Though HMGA proteins are present in all three stem systems, their biological contributions to the maintenance and development of stemness of ESCs, iPSC, and CSCs are quite different, as we discussed at many points above. Established ESCs and iPSCs are considered similar and are characterized by the expression of the same factors, including HMGA, even though they are formed differently. Indeed, whereas ESCs are the natural product of the blastocyst system and do not undergo a preceding differentiation state, iPSCs are derived from somatic cells or from cells having a lower degree of stemness and with the so-called memory of the starting state that could reemerge in certain conditions. HMGA proteins are reexpressed in iPSCs but are absent in differentiated cells. However, as shown in Figure 11, the same cooperating set of epigenetic factors are utilized by ESCs to differentiate and, in opposite way, by somatic cells to form iPSCs. Considering these factors, it should be evident that each of them does not work alone; rather, they operate in concert with the other shown factors in a reciprocally modulated fashion, to which other factors not reported in Figure 11 also contribute. For example, the enzyme EZH2 is a component of a complex containing many other molecules that ensure its enzymatic activity. Consequently, an open chromatin structure does not imply the absence of repressed genes and, in contrast, closed chromatin does not imply their presence. Moreover, context-dependent differences, that can modulate or even reverse a preceding result are well established. In other words, HMGA proteins expressed in different stem cells do not necessarily have the same function. HMGA proteins are expressed at every stage in ESC development, throughout which the capacity to proliferate is still needed, including in reactivated quiescent stem cells in reservoir niches. The expression of HMGA proteins is silent once the cells differentiate and mature. Presumably, iPSCs follow a similar pathway of differentiation, but no data are available. Histone acetylation is one among the main modes of epigenetic modification and is associated with HMGA. Acetylated histones accompany HMGA expression in both ESCs and iPSCs and likely in chromatin regions with active gene expression. The deacetylation of histones by HDACs restores the positive charge of lysines, strengthens interactions with the DNA, and increases the compactness of chromatin where HDACs act. In these regions, the expression of reprogramming factors is more difficult (as in somatic cells), and, in order to obtain iPSCs, histones must be acetylated as in ESCs and have consistently high levels of HMGA proteins (Figure 11). Histone deacetylase inhibitors (HDACi) leave the chromatin in an open state as needed for the expression of pluripotent/self-renewal factors, then HMGA and HDACi are able to function in conjunction; consistently, H3K9Ac is present in both ESCs and iPSCc. However, in cancers HDACi are used as antiproliferative agents; that is, an anticancer action requires acetylated histones that are associated with an open state chromatin and the expression of HMGA, which should decrease with anticancer treatments. The difference between ESCs/iPSCs and CSCs is evident and likely involves modes of action with other epigenetic factors and modifications such as methylation. Differentiation of ESCs results from the repressive action of H3K27me3, modified by the enzyme EZH2. However, methylation cannot be considered a repressive modification itself, because H3K4me3 contributes to an open state of the chromatin (Figure 11). On the one hand, there are HMGA, H3K9Ac, and H3K4me3, and, on the other hand, there are H3K27me3, no HMGA, and H3K9me3. An aberrant situation was found in cancer, where H3K27me3 and HMGA are both present; in this case, EZH2/H3K27me3 inhibitors have been suggested as anticancer therapeutic agents. The difference in expression of EZH2/H3K27me3 in ESCs and iPSCs (low level) in comparison with CSCs (high level) extends even to cancer systems. Two examples are illustrative. Luo et al. [182] reported that EZH2/H3K27me3 promotes invasion, metastasis, and EMT of laryngeal squamous carcinoma cells and, at the same time, represses E-cadherin. This is consistent with the above information. However, Cardenas et al. [183] reported that EZH2 inhibition (not expression) promotes EMT in ovarian cancer cells, whereas its expression represses ZEB2, which is a main EMT promoting factor [12]. Both tumours express HMGA proteins [184186]. In addition, Yi et al. [187] reported that EZH2 promotes ovarian cancer migration and invasion by inhibiting a repressor of MMP2/9, which are tumour promoters (as shown in Figure 1).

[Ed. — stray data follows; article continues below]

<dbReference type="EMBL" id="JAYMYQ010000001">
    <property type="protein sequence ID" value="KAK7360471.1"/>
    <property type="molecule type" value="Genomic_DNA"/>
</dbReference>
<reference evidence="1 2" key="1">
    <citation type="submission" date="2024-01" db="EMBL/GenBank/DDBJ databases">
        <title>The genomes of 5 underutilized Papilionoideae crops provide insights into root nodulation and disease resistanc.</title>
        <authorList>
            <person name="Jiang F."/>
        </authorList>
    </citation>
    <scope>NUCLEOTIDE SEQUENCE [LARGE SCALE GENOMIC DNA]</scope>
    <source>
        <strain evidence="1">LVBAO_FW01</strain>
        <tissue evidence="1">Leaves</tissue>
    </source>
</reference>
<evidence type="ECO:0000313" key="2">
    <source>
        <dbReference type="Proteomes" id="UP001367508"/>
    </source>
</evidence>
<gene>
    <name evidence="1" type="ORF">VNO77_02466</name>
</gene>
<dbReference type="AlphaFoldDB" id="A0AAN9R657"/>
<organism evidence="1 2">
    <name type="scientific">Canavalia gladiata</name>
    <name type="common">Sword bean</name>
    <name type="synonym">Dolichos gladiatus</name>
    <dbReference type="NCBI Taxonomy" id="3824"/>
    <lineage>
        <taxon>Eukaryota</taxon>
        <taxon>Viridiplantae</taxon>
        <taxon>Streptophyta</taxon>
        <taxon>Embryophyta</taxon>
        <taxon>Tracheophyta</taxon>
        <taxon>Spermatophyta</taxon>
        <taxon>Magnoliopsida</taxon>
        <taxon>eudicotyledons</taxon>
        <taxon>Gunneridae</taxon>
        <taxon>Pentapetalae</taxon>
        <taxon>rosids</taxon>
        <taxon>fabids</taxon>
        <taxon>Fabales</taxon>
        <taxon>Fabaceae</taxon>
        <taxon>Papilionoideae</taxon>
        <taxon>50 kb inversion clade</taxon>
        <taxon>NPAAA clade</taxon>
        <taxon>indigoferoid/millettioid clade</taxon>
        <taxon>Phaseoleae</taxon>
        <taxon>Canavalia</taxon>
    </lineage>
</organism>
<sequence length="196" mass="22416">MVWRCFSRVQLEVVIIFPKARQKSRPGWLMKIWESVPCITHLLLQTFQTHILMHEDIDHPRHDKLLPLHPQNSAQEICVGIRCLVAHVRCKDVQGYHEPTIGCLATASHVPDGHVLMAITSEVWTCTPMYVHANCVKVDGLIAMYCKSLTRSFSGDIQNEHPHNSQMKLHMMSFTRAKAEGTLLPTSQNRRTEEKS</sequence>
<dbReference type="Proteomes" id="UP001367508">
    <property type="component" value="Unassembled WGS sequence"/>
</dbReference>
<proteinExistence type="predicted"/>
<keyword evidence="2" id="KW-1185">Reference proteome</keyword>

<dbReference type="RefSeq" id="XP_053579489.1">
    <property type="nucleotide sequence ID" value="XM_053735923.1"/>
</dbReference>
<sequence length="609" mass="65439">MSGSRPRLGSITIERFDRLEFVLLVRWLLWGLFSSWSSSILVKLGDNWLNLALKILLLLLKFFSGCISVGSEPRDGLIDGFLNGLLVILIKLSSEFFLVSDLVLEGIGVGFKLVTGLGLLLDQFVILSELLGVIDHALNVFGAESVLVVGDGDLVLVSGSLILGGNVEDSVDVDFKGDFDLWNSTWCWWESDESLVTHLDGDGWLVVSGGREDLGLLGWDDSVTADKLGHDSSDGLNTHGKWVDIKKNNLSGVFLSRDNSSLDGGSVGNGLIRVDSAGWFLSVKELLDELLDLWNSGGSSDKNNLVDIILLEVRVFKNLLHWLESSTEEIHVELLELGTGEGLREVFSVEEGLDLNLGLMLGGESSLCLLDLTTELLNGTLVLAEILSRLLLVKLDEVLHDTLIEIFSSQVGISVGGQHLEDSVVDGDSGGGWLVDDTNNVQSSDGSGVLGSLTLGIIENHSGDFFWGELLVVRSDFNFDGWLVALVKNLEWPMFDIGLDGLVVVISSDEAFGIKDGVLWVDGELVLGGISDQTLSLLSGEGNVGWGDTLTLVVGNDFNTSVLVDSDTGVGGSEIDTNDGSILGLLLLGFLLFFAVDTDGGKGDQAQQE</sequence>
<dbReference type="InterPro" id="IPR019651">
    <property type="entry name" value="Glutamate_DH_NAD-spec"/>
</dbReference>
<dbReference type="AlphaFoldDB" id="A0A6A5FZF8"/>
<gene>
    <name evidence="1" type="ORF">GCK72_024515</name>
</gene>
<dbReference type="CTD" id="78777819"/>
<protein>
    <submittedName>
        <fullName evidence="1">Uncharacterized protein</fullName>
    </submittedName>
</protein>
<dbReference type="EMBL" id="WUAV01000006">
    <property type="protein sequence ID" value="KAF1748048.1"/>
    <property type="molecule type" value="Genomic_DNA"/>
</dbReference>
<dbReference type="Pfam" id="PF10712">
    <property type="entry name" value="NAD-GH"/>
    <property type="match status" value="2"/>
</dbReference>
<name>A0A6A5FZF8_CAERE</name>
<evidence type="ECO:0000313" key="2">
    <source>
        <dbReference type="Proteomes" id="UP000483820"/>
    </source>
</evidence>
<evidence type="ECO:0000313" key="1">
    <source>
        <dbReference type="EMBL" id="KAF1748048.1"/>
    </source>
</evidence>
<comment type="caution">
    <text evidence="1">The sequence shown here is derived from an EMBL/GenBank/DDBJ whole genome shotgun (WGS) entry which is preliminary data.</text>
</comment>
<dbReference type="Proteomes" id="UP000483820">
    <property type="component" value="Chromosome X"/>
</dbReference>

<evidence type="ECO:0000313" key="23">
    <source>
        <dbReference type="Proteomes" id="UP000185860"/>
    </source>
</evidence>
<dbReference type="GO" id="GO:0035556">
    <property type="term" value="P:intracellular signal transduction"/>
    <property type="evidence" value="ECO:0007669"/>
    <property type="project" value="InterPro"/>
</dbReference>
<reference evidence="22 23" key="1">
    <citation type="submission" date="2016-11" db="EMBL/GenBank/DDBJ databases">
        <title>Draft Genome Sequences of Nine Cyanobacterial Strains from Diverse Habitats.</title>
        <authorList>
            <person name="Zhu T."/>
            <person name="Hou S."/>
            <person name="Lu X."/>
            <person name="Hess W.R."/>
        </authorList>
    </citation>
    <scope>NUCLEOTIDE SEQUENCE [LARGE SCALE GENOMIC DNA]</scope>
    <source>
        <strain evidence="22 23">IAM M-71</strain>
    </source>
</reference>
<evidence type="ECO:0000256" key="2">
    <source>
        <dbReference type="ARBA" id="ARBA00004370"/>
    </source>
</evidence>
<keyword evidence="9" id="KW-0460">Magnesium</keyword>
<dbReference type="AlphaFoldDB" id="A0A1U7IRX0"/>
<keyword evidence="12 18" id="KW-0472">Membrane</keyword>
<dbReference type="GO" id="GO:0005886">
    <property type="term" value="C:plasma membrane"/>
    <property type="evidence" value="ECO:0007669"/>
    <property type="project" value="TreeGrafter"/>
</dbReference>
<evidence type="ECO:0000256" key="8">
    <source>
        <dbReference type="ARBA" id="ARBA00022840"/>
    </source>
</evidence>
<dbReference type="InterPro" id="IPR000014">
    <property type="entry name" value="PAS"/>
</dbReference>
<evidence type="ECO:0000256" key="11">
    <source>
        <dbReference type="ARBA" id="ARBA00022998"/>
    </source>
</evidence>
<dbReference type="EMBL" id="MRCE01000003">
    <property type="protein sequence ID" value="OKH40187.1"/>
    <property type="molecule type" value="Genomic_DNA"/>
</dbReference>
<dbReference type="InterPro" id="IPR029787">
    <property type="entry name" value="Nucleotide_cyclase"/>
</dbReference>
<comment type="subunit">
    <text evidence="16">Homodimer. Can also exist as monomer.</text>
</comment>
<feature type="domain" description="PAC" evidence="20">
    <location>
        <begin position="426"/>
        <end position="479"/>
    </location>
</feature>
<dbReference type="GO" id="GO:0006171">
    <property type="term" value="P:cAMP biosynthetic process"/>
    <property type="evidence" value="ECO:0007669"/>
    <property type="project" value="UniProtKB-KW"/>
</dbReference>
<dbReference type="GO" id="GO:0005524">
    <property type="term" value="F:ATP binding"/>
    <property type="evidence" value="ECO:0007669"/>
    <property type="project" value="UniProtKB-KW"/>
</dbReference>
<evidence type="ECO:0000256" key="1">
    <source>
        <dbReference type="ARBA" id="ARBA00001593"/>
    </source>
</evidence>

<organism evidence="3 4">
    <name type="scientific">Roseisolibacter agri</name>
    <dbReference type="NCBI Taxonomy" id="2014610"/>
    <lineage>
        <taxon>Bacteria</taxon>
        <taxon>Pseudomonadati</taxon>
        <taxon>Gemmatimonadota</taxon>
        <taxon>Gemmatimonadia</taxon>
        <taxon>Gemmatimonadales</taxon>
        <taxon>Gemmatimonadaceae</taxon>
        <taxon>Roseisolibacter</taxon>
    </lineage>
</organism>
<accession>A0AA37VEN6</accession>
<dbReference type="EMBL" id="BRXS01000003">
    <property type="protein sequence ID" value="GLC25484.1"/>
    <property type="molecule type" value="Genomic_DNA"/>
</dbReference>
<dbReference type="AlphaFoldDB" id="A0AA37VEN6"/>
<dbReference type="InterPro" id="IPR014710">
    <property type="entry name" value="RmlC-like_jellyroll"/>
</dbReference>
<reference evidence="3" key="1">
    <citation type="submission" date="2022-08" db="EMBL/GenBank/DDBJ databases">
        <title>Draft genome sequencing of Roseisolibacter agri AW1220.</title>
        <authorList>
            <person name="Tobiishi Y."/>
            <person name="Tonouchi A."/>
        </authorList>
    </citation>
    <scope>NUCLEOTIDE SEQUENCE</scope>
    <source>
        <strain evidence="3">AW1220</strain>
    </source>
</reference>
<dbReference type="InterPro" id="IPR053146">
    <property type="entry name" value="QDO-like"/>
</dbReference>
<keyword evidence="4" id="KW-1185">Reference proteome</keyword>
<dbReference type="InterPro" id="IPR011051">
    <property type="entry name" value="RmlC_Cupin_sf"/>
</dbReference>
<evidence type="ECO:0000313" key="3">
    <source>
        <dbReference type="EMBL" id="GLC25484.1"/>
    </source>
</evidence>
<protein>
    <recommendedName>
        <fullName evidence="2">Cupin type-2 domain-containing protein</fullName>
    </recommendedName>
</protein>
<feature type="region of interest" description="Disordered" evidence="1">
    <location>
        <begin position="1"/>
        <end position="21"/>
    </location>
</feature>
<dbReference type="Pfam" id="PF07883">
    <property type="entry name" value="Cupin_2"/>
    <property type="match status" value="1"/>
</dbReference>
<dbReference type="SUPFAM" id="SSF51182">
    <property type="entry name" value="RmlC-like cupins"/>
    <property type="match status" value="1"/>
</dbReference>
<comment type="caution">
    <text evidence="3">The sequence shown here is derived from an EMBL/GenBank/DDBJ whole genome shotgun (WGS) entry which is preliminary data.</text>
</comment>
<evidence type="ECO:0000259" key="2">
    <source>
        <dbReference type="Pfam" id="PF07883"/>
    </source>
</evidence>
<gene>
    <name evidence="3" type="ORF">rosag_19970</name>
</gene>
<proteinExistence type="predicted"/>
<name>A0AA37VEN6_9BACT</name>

DNA methylation by DNMTs has a repressive action on chromatin, similar to that of miR-let-7 family members. In contrast, demethylated DNA is present in ESCs and promotes iPSCs (open chromatin). Demethylated DNA has an important role in the reactivation of genes that induce pluripotency. Indeed, the cooccurrence of H3K9me3 and methylated DNA results in incomplete reprogramming. In contrast, the methylation of DNA by an active DNMT1 is crucial for the transition from pluripotency to multipotency. Demethylation can result from the presence of the enzyme TET1, which catalyses the transformation of 5mC into 5hmC (5-hydroxymethylcytosine) and subsequent formation of unmethylated cytosine [188]. The loss of TET1 leaves methylated DNA, that is, repressed chromatin, which induces cell migration and E-cadherin repression via EZH2/H3K27me3 in colon cancer cells [189]. Once again, we note an aberrant association between epigenetic factors in comparison with that normally found in ESCs and iPSCs.